TRURO – What seemed like eternity to Fredericton native Mike Stevenson has now become history.
The 49-year-old driver landed his 1,500th career driving victory Tuesday night in the first race aboard Tyne Valley at Truro Raceway.
Eternity lasted a streak of 20 consecutive races without a victory for Stevenson, until he finally got to the winner circle Tuesday night.
"It's a relief to be honest. It feels good to get the monkey off of my back actually," he said. "I'm pretty proud of it, for where I've been the last five or six years, to be on the straight and narrow and get something like that makes you kind of see the right side of things."
Stevenson used a perfect pocket ride to ensure his 1,500 trip to the winner circle.
"I looked over at Paul (Lanigan) through the lane and said, 'Thank god it's off my back.'"
During those 20 races, he picked up six second-place finishes.
“It was good to see him finally get it done,” said Truro Raceway veteran Bernard McCallum. “It can really get in your head after a while.”
McCallum had his own struggle to hit 1,500, which he finally accomplished on July 13, after weeks of trying.
“You can get some pretty dumb drives when you’re chasing down a milestone like that,” he said. “But you have to keep in mind that it’ll happen when it happens.”
Stevenson had a close call last Thursday, when he lost by a quarter-length while driving a horse owned by Dan Ross.
"I would have loved to have won it with one of Dan's," Stevenson said. "He stuck by me through a lot of stuff over the past six years."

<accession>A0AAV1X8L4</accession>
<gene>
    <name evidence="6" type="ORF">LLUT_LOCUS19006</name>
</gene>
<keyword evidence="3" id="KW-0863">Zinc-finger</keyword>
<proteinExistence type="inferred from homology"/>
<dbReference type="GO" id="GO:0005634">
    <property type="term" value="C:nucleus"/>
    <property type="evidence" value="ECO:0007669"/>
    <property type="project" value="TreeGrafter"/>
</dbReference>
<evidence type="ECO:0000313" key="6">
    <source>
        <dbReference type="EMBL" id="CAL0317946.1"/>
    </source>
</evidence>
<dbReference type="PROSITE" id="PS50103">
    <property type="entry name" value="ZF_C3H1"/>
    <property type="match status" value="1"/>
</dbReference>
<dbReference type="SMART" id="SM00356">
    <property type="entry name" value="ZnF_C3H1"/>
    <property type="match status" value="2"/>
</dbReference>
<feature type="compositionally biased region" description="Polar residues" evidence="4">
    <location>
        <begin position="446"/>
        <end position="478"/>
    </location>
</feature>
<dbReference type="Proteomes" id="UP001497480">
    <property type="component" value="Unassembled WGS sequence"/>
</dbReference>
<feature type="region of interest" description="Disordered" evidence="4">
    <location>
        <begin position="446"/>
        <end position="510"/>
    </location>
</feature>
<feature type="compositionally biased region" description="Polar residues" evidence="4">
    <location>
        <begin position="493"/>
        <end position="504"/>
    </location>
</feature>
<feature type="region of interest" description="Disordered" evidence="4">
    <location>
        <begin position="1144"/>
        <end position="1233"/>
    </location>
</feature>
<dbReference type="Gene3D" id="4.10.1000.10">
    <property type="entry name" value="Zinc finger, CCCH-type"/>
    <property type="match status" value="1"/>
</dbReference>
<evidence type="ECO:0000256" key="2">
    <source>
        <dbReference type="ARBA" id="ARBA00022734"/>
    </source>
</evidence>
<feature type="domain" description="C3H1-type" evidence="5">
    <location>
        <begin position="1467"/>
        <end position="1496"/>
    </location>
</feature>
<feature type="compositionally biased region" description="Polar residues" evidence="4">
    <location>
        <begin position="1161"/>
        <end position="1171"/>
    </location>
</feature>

While Stevenson has always had a skill for handling the reins in the driver’s seat, his life away from the track often broke stride and spiraled out of control.
On Oct. 11, 2010, Stevenson was notified that he had tested positive for a controlled substance. While drug suspensions are not entirely uncommon around the track, this one was different. It wasn’t one of his horses that tested positive – it was him.
A winner of over $4.3 million dollars in purses, Stevenson admitted himself into a drug addiction program and started to see a counsellor every second week.
Nine months later he was granted a hearing in front of the racing commission to plead his case for reinstatement.
At one of the most vulnerable times of his life, the local racing community went to bat for Stevenson – namely Dan Ross, Kenny Arsenault, Earl Smith and Richard Campbell.
"For those four guys to come up and stand beside me and say what they said, I get choked up thinking about it still," Stevenson said, holding back tears.
On July 13, 2011, Stevenson was reinstated to the sport he loves.
"What those guys did makes it seem like it's all worth it. It was the first thing I thought of (Tuesday night).”
Mike Stevenson was born into a rich tradition of harness racing. His father Bobby was a well-known trainer in New Brunswick in the early 1970s before he made his move to Foxboro, MA, to pursue a career in harness racing. His mother Diane was the clerk of the course and program director at the Meadowlands in New Jersey for almost 20 years. His sister Janet is also heavily involved in harness racing and is married to Delaware mainstay Eddie Davis Jr. His other sister Gloria is best known for being the caretaker of Nihilator during his three-year-old season.
He didn't have much of a choice but learn the trade.
"I trained my (first) horse, which I'll never forget, when I was five-years-old and sitting in my dads lap. I can remember we went a mile in 2:23. Ever since then it was all about racing."
After returning to the winner circle 1,500 times, Stevenson said there is one main reason he continues to do it.
"Winning. It's what I love to do, I've never done anything but harness racing."